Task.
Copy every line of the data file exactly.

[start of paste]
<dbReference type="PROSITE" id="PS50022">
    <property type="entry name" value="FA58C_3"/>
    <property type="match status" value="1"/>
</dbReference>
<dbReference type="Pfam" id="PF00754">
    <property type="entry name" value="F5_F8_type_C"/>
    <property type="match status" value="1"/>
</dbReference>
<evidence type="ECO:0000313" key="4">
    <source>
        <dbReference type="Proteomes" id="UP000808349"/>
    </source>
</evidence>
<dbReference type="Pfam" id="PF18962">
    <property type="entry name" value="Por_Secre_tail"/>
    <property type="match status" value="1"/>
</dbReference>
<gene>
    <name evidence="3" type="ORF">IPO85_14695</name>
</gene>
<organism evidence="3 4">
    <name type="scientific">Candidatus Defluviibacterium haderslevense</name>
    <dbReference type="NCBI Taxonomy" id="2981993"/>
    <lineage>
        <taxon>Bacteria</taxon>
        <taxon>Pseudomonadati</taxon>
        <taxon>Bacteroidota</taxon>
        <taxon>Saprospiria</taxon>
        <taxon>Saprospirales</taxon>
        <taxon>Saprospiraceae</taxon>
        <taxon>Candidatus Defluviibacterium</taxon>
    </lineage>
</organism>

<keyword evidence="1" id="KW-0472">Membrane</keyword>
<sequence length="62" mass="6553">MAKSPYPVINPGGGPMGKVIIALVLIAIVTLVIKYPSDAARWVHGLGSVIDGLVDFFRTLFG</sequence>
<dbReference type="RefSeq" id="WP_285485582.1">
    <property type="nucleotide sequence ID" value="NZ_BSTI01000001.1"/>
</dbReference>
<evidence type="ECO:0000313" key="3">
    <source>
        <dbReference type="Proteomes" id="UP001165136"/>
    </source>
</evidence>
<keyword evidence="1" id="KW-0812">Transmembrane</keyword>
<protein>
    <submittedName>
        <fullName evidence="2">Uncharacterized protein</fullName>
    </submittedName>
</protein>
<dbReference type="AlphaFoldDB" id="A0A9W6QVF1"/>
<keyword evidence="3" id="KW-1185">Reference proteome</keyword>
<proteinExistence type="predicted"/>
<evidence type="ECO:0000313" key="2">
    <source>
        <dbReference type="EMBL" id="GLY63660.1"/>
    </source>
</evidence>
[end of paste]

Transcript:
<dbReference type="PROSITE" id="PS50022">
    <property type="entry name" value="FA58C_3"/>
    <property type="match status" value="1"/>
</dbReference>
<dbReference type="Pfam" id="PF00754">
    <property type="entry name" value="F5_F8_type_C"/>
    <property type="match status" value="1"/>
</dbReference>
<evidence type="ECO:0000313" key="4">
    <source>
        <dbReference type="Proteomes" id="UP000808349"/>
    </source>
</evidence>
<dbReference type="Pfam" id="PF18962">
    <property type="entry name" value="Por_Secre_tail"/>
    <property type="match status" value="1"/>
</dbReference>
<gene>
    <name evidence="3" type="ORF">IPO85_14695</name>
</gene>
<organism evidence="3 4">
    <name type="scientific">Candidatus Defluviibacterium haderslevense</name>
    <dbReference type="NCBI Taxonomy" id="2981993"/>
    <lineage>
        <taxon>Bacteria</taxon>
        <taxon>Pseudomonadati</taxon>
        <taxon>Bacteroidota</taxon>
        <taxon>Saprospiria</taxon>
        <taxon>Saprospirales</taxon>
        <taxon>Saprospiraceae</taxon>
        <taxon>Candidatus Defluviibacterium</taxon>
    </lineage>
</organism>

<keyword evidence="1" id="KW-0472">Membrane</keyword>
<sequence length="62" mass="6553">MAKSPYPVINPGGGPMGKVIIALVLIAIVTLVIKYPSDAARWVHGLGSVIDGLVDFFRTLFG</sequence>
<dbReference type="RefSeq" id="WP_285485582.1">
    <property type="nucleotide sequence ID" value="NZ_BSTI01000001.1"/>
</dbReference>
<evidence type="ECO:0000313" key="3">
    <source>
        <dbReference type="Proteomes" id="UP001165136"/>
    </source>
</evidence>
<keyword evidence="1" id="KW-0812">Transmembrane</keyword>
<protein>
    <submittedName>
        <fullName evidence="2">Uncharacterized protein</fullName>
    </submittedName>
</protein>
<dbReference type="AlphaFoldDB" id="A0A9W6QVF1"/>
<keyword evidence="3" id="KW-1185">Reference proteome</keyword>
<proteinExistence type="predicted"/>
<evidence type="ECO:0000313" key="2">
    <source>
        <dbReference type="EMBL" id="GLY63660.1"/>
    </source>
</evidence>